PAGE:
So I whipped up this quick modification to Michael Rose’ HPSTR Theme
theme to add subtitles to pages and posts. Today I’m going through a brief
example of Jekyll’s
Liquid syntax, and also touching on SCSS.
Liquid syntax is easy,
especially for anyone with experience with other embedded languages like
Liquid Tags and Layouts
Since the headers for pages and posts are located in
_layouts/_post.html, the first step is opening one of them and examining the
structure to determine a sensible place to add the subtitles.
Right after the main title makes sense, so we duplicate the structure, using an
<h2> instead of an
<h1>, use a new
.entry-subtitle class, and call the
For when just one title isn't enough Liquid function to access that value from the YAML.
‘Brief’ Digression: Liquid Syntax
Take an example YAML header from a Jekyll page like so:
If we want to grab the page (as opposed to the site) title, we can use
Using Subtitles in HPSTR. For nested YAML like
image.feature, we can call
. If we want site-wide information from the `_config.yml`,
we just call `Euler Pi
We can use control flow statements like
if/elsif/else/endif just like any
other (imperative) language.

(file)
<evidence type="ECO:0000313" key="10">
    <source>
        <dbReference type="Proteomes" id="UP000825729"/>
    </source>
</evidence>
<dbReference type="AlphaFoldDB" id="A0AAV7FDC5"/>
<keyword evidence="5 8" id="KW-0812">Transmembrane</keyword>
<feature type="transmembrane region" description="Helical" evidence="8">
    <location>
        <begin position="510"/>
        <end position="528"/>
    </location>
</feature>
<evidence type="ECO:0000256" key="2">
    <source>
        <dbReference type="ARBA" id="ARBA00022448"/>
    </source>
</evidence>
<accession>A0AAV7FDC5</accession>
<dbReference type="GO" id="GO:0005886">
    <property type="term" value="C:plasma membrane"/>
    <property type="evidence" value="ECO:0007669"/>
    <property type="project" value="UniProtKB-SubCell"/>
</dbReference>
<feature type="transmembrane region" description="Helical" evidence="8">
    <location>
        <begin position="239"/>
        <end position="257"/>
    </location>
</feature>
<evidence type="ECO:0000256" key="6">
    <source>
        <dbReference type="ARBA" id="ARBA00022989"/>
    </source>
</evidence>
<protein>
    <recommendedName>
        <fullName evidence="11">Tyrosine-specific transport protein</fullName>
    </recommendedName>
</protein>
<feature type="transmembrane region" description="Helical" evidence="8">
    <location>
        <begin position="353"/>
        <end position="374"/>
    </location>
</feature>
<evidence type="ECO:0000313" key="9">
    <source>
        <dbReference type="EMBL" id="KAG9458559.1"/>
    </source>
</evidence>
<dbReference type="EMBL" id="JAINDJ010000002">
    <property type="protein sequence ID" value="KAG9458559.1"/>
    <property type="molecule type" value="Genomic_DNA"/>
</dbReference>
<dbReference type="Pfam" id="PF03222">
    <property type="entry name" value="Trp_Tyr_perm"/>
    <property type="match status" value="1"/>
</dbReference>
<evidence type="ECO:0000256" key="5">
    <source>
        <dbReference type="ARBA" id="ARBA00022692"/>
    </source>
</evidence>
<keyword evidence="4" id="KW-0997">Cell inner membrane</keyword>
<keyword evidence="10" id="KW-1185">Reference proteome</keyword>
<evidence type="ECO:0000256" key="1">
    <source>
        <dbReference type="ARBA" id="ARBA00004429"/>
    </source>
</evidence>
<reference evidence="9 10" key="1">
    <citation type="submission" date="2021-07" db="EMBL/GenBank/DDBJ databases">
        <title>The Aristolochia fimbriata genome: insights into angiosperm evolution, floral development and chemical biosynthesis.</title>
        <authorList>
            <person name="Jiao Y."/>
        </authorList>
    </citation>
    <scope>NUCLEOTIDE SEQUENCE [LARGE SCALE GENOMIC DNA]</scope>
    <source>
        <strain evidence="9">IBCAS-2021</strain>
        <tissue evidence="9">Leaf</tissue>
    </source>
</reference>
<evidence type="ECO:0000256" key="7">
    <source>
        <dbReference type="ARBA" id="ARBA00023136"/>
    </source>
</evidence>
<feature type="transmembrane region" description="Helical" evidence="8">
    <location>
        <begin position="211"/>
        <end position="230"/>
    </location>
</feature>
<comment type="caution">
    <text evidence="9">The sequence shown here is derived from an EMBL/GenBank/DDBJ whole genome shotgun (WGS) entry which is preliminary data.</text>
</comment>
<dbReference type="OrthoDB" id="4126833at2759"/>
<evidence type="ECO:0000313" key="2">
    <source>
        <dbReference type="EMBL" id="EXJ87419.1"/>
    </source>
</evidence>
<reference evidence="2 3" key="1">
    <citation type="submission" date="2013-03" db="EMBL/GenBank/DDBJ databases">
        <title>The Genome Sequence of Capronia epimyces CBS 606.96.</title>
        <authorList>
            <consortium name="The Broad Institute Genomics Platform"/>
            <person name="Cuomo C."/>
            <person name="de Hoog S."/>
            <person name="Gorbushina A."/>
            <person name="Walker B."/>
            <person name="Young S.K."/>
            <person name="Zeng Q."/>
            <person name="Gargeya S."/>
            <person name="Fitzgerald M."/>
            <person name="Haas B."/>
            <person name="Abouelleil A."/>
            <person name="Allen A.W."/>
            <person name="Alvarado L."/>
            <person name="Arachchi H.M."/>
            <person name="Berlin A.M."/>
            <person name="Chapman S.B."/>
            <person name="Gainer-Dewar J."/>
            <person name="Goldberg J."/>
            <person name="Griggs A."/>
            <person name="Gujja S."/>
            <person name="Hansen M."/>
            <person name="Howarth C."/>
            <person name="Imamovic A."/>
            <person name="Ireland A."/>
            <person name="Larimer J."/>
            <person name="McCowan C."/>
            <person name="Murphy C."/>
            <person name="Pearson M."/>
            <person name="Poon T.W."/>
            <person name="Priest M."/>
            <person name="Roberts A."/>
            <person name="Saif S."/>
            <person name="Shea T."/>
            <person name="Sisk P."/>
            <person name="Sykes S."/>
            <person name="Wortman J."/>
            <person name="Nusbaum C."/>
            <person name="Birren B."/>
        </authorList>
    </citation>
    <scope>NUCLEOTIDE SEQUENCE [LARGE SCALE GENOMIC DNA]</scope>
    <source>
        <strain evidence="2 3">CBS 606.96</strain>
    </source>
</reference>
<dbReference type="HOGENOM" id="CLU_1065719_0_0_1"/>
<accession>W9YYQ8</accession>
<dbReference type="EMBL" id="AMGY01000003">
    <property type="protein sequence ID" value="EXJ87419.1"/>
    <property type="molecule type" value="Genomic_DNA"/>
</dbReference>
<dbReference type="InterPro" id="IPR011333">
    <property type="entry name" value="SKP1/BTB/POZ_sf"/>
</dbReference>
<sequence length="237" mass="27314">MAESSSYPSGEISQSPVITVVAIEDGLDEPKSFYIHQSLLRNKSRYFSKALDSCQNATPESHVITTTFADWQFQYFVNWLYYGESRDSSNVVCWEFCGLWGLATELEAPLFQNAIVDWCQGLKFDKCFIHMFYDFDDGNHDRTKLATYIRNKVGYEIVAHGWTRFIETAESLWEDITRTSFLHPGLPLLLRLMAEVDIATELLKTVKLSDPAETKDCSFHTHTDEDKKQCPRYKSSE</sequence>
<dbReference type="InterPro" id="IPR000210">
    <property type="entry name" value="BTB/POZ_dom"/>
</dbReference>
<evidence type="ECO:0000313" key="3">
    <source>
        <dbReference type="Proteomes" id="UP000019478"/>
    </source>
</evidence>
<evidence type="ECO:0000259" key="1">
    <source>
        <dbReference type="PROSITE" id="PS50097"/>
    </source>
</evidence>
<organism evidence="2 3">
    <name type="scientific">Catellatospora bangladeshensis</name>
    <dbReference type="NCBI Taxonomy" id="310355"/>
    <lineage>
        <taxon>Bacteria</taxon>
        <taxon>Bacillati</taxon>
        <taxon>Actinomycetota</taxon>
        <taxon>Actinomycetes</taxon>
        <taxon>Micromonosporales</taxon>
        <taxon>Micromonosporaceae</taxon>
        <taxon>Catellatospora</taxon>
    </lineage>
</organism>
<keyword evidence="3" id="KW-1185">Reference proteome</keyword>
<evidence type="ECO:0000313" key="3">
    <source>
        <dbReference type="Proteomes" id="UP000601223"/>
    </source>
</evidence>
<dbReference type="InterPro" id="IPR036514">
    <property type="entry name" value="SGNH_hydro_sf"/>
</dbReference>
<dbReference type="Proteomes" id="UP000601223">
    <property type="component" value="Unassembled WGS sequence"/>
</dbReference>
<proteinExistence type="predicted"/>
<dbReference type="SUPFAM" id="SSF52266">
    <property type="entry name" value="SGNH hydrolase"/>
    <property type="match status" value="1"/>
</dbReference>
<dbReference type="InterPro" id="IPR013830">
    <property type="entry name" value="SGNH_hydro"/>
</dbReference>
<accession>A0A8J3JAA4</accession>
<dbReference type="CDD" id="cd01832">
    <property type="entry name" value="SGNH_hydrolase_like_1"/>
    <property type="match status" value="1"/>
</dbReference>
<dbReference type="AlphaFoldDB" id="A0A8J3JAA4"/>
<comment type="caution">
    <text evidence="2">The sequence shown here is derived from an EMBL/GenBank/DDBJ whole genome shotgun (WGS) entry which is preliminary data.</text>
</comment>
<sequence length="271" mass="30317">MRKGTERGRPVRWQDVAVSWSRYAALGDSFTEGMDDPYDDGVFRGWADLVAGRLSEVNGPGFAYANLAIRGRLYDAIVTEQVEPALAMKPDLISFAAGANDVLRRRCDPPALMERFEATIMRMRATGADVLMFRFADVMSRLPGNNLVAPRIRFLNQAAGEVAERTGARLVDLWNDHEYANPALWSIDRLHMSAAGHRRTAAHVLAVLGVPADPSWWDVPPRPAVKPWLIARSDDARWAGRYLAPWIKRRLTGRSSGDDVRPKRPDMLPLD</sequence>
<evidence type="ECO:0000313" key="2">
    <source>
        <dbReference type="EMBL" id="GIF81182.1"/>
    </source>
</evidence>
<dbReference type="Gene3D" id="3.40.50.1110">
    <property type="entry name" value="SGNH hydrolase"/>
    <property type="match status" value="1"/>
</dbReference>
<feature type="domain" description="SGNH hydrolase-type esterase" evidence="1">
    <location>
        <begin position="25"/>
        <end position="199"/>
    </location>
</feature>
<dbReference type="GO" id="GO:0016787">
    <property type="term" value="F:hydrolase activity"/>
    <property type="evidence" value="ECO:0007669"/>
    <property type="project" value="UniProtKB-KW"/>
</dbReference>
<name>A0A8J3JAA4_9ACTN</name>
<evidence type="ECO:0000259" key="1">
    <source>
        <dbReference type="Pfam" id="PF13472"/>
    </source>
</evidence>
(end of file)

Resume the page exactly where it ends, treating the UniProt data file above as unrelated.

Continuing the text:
Implementing the Subtitles
Going back to the topic at hand1, we can add the subtitle header if and only if the subtitle is defined:
Changes to the Stylesheet
Next we define the new style we called for. A great step here is to duplicate the style used on the titles, and modify it slightly (resizing it down, etc). For consistency’s sake, I resized all relevant sizes by 25%, putting it halfway between the main title and the date in size.
There are two places to define it in the HPSTR theme: one for when there’s a
feature image block, and one for when there isn’t. The code is similar, so
only one instance is shown below, with the
h1 style shown for comparison.
To use subtitles in posts or pages, just add a
subtitle: field to the
article’s YAML header.
A similar process adds subtitles to static pages.
The next step is to add subtitles to front page index, along with the archive and tag indexes. That’ll take a bit more design work to make things look good, so stay tuned!
Like I said in my opening post, I tend to go off on tangents. Its a curse when writing blog posts. ↩